The good performance in the clinical aspect of the exam probably reflects the good attendance at clinical sessions by the students, the large volume of patients attending the hospital (thus improving exposure of students to patients) and the commitment of the clinical teachers to teaching and provision of clinical services. The best result was in the oral section of the examination (89.3% pass, odds of passing of 8.4,). This may be due the factors discussed above. In addition, however, many examiners tend to concentrate on surgical emergencies and practical aspects, aimed at assessing if the candidates can practice safely. The candidates find this aspect easier to pass as they are more often than not around the accident and emergency unit which is busy with a wide variety of cases. It can be argued though, that the clinical section (including orals) of the exam has some element of subjectivity, depending on the perception of the examiner, the cooperation of the patient and diagnosis discussed. This individual variation, however, may not affect the overall performance of the candidate as a good candidate is still likely to pass. It is necessary to encourage them to continue to attend clinical sessions. This will help them not only to pass exams but to be good clinicians when they graduate.

The continuous assessment consists of clinical examination at the end of each posting and written examination at the conclusion of lectures on a course unit. At this point, the lectures they have just received are still fresh in their memories so they do well in the written sections. The last stage of the continuous assessment is usually the OSCE (Objective structured clinical examinations) which carries a lot of marks. This is currently most often used to assess undergraduate skills.[1],[2] This, however, needs to be standardized in order to eliminate potential for bias.[3]

The poor performance was recorded mainly in the theory section of the examinations. The short essays and the multiple choice questions (MCQ) are usually broad, in-depth and evidence-based, thus requiring a deep and broad knowledge of the subject in order to pass. It thus assesses the candidates' ability to recall, recast, integrate and apply to solve evidence-based clinical problems. It will thus appear that the students are more clinically oriented and may not be paying much attention to deep theoretical aspects. Guessing may also be a factor as negative marking is usually employed in marking the MCQs. The poor outcome in the short essays may also be due to the same reasons. The students need to be encouraged to pay attention to details while reading. They will also need more tutoring on answering MCQ and writing essays, and will need more practice. Well structured MCQs and OSCE have replaced clinical and oral examinations as more objective tools of assessment in medical schools in many countries and should be considered in places such as ours where it is not yet the practice.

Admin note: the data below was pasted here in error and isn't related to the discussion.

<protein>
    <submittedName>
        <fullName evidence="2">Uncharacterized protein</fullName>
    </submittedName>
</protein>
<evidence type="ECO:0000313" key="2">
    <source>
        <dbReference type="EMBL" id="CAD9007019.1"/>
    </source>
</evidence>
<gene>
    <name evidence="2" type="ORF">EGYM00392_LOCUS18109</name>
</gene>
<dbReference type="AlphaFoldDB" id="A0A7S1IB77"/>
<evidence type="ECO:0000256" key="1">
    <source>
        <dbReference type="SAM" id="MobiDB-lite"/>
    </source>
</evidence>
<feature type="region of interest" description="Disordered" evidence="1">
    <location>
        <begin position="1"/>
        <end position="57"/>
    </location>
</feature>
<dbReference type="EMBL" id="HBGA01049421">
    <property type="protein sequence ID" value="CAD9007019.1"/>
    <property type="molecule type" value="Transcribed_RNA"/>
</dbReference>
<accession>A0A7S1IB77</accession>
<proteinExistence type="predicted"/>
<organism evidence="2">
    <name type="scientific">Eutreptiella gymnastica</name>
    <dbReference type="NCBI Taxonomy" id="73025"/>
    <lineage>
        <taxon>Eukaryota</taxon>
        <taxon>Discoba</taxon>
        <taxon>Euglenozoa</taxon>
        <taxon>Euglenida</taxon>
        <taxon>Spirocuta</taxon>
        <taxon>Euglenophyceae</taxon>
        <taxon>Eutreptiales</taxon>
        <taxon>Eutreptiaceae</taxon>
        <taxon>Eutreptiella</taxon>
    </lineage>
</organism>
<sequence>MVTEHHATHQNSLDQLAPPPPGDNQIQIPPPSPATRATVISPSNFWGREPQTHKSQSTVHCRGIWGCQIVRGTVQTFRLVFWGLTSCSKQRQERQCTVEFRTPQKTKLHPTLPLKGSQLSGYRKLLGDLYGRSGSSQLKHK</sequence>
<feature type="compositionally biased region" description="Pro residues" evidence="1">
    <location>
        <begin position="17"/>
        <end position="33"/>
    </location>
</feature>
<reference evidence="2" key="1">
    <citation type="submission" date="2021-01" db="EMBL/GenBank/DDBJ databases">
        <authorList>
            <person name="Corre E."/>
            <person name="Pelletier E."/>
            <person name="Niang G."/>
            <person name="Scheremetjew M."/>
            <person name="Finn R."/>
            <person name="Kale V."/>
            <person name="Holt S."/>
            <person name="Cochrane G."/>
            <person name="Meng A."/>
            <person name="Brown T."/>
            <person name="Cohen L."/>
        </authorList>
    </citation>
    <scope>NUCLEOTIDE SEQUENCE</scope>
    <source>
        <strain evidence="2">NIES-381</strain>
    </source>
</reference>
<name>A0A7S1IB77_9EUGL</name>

Gender appears to play a role in the exams as the female students are about seven times more likely to pass than their male counterparts. The female students have been noticed to be more dedicated to their studies and are present more often. They may also have less social and financial stresses and are also thought to be better funded by relations and friends. The females generally have better communication skills which enables them express and defend their points better. Knowledge without good expressive ability may be detrimental in especially clinical and oral exams. Examiners, however, should be conscious of these differences and award marks mainly based on points expressed and not necessarily on the mode of expression, though important. Some of the male students are known to be engaged in more extracurricular activities e.g., sports and are also known to do menial jobs e.g., bricklaying to supplement their income. Many of them are solely responsible for their financial commitments in school. Only few students in our environment are on any form of scholarship.